Google Fights Piracy, But Users May Ultimately Lose

Should search engines filter organic search results? What will be censored next?

By Martin Woods

Google

If it isn't requests from the EUs controversial "right to be forgotten" ruling, then it's algorithm updates targeting content piracy. Last week we saw the latest Google update, which is designed to make it more difficult for sites infringing on copyright to be found in organic search results. As companies including Google continue to modify their product to stay within the law, the question is: are they losing their customer-centric focus?

Once upon a time, Google arguably displayed the best results for the user. But are we moving into a more censored environment?

What is next? Might search engines remove user-generated content (e.g., reviews that don’t portray a product, or brand in a favorable light) in the future?

Google updated its anti-piracy algorithm update on Oct. 21. The goal of the update is to make it harder for Google’s billions of users to find search listings for sites which are alleged to infringe copyrighted material. This update comes only weeks after Robert Thomson, chief executive of News Corp, publicly attacked Google, calling it “a platform for piracy” in a letter to the EU that demanded Google do more.

Google seems to be removing more content from organic search results. However, what effect will this have on users? Where will filtering search results end?

Removing Links To Copyright Content

Google have been removing more links to copyrighted content from its search results over recent years, as detailed in their Transparency Report:

urls-requested-to-be-removed

URLs removed from Google search results due to copyright

And in the case of copyrighted content, Google informs users when links have been removed.

recently-submitted-urls

DMCA (Digital Millennium Copyright Act) notification of a search result removed from the results

A Summer Of Landmark Legal Rulings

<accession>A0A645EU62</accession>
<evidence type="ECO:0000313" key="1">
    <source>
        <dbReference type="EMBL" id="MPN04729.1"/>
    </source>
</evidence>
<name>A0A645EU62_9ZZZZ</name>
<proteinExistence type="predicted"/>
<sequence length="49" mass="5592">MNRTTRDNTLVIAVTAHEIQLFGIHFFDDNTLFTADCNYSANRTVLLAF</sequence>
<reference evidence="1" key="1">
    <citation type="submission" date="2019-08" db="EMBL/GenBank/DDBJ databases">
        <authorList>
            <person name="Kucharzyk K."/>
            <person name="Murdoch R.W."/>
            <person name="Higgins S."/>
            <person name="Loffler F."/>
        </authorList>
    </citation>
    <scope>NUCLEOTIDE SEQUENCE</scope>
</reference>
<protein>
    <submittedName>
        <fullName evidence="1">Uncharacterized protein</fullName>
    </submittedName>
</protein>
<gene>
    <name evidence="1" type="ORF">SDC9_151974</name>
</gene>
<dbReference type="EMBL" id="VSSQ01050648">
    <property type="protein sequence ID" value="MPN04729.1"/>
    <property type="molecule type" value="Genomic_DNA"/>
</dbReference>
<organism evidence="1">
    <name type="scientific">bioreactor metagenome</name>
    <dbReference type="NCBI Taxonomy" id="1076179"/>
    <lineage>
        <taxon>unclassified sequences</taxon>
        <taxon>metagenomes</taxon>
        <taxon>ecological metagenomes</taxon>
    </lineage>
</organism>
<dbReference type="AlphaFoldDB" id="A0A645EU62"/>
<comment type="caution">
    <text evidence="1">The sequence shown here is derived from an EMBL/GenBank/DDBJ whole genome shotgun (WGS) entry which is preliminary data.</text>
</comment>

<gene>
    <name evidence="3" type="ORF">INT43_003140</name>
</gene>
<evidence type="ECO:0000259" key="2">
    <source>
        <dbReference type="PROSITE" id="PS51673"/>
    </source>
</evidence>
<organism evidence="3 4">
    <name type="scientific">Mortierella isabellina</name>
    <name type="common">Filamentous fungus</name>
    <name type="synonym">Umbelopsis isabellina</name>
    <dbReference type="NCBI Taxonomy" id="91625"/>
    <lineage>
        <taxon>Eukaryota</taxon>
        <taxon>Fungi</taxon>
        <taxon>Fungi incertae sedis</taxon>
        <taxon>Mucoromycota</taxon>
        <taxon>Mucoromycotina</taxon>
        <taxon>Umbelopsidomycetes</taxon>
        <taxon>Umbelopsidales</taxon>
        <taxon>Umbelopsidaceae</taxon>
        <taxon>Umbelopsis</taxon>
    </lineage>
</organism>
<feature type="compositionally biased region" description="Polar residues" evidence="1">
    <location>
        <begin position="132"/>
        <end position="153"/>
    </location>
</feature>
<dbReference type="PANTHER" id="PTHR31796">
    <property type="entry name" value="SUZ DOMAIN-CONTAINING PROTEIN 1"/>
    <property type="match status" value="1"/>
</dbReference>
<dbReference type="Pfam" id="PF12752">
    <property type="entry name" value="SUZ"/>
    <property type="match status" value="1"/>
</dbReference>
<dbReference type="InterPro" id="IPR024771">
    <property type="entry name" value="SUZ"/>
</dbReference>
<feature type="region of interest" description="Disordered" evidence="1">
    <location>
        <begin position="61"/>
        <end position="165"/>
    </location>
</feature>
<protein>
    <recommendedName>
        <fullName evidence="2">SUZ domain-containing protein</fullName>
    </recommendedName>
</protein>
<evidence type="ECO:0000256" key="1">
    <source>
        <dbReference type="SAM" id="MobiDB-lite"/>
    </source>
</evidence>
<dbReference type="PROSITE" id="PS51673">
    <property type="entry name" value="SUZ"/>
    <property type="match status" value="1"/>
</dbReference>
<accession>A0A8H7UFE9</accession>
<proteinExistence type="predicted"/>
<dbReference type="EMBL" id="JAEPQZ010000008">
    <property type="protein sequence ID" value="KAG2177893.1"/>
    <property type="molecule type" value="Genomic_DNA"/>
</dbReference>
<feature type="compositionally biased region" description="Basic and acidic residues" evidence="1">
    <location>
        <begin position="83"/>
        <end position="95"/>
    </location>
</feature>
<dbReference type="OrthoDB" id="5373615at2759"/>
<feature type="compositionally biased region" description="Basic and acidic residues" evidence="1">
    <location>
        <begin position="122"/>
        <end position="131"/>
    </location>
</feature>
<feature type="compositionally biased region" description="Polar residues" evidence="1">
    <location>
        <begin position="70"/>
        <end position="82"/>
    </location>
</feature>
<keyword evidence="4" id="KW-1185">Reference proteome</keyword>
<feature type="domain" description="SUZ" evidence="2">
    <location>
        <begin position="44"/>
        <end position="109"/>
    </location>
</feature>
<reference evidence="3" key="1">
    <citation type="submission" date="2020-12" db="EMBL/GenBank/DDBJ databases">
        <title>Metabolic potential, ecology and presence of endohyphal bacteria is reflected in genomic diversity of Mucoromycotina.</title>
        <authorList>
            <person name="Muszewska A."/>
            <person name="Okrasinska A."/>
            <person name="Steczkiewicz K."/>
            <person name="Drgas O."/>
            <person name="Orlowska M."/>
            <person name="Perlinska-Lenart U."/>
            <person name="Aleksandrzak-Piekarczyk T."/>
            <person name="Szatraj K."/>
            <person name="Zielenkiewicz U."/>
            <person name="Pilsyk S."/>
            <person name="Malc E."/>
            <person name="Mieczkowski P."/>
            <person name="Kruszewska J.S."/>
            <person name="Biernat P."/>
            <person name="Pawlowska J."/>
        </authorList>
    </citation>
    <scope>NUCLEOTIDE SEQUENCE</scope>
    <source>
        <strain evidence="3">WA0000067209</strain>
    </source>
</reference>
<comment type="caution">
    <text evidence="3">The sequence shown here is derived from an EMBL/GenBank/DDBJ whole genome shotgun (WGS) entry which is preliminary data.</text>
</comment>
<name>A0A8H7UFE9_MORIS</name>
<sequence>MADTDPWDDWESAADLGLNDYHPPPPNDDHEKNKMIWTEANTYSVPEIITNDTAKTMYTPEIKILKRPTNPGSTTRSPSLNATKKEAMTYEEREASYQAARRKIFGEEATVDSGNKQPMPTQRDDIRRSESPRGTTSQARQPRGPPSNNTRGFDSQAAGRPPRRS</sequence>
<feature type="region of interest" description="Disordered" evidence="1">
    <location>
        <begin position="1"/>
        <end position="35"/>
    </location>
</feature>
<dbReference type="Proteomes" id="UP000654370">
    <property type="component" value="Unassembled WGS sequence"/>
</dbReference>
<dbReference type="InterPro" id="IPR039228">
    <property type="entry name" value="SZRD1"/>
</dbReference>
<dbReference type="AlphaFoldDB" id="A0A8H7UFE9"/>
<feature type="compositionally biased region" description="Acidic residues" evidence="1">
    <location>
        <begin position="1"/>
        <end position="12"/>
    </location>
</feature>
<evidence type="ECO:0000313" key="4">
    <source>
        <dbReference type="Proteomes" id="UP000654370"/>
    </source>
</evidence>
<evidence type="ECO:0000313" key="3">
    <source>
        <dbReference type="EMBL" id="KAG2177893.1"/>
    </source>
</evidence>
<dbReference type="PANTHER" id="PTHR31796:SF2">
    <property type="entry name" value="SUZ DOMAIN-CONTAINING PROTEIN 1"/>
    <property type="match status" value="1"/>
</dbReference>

This latest Google anti-piracy update comes after a summer of controversy following the European Court of Justice ruling against Google, in a case brought by Mario González, for displaying links to information which infringed his privacy. There is certainly a growing trend of search engines being found accountable for the results they return to their users. Also more people seem prepared to take on the goliath that is Google.

There were even more landmark legal rulings against freedom of speech, and search engines in July. A French blogger was fined over a review which ranked too prominently in search results after a restaurant owner successfully argued it was hurting their business.

What Does This Mean For The Consumer?

It’s fair to say websites that infringe copyrighted material are a pretty clear-cut case, with regard to the law in most countries. As such, it’s doubtful that many people would object to Google’s piracy fight when filtering makes it harder for people to practice illegal activities.

However, what effect does this has on users finding the content? People always find a workaround to access torrents, for example, even it’s made a little harder. For every site that is blocked, another 10 are there ready to take its place.

Even going back to the days of Napster, the MP3 sharing peer-to-peer service, there were plenty of other technologies which facilitated the transfer of copyrighted material. The only difference being that they didn’t get the same media attention, mainly due to Napster’s size of 80 million registered users. So it comes as no surprise that Google is center of attention because of its dominant market share.

What Will Be Filtered Next?

Right now, Google only filters organic search results for individuals who are able to demonstrate that their privacy needs protection, and when copyright-owners expose websites that are hosting pirated content.

One of the things I love, respect, and value the most about the Internet is the freedom of speech. We’ve already seen a shift in Google being more accountable for the links it displays to users, even though it doesn’t create, or host the content.

What’s next for censorship? Will companies start to request bad reviews of their products, or services also be removed from Google, and maybe even websites talking about them?

Will User-Generated Content And Reviews Be Next?

Customer reviews are very influential to consumers during the purchasing process. Negative reviews are as important, if not more important, than positive ones.

However, what if companies are able to request that unfavorable reviews be removed from search engines in the future? How would consumers find these less favorable reviews and make an informed decision?

If users lose trust in Google’s ability to return accurate, unbiased search results, both Google and its loyal users may ultimately lose.

Where will the censoring of search results end? Share your thoughts in the comments.

Martin Woods

SEO Consultant

Martin Woods
Specialising in search, Martin has worked as an SEO Consultant at some of the biggest SEO agencies in the UK, helping big brands achieve success online through sustainable organic search. He has a passion for helping in people in difficulty suffering from Google penalties, and has removed over 130 Google manual actions for link spam to date. When he isn’t glued to his smart phone, he enjoys traveling, music and cats.

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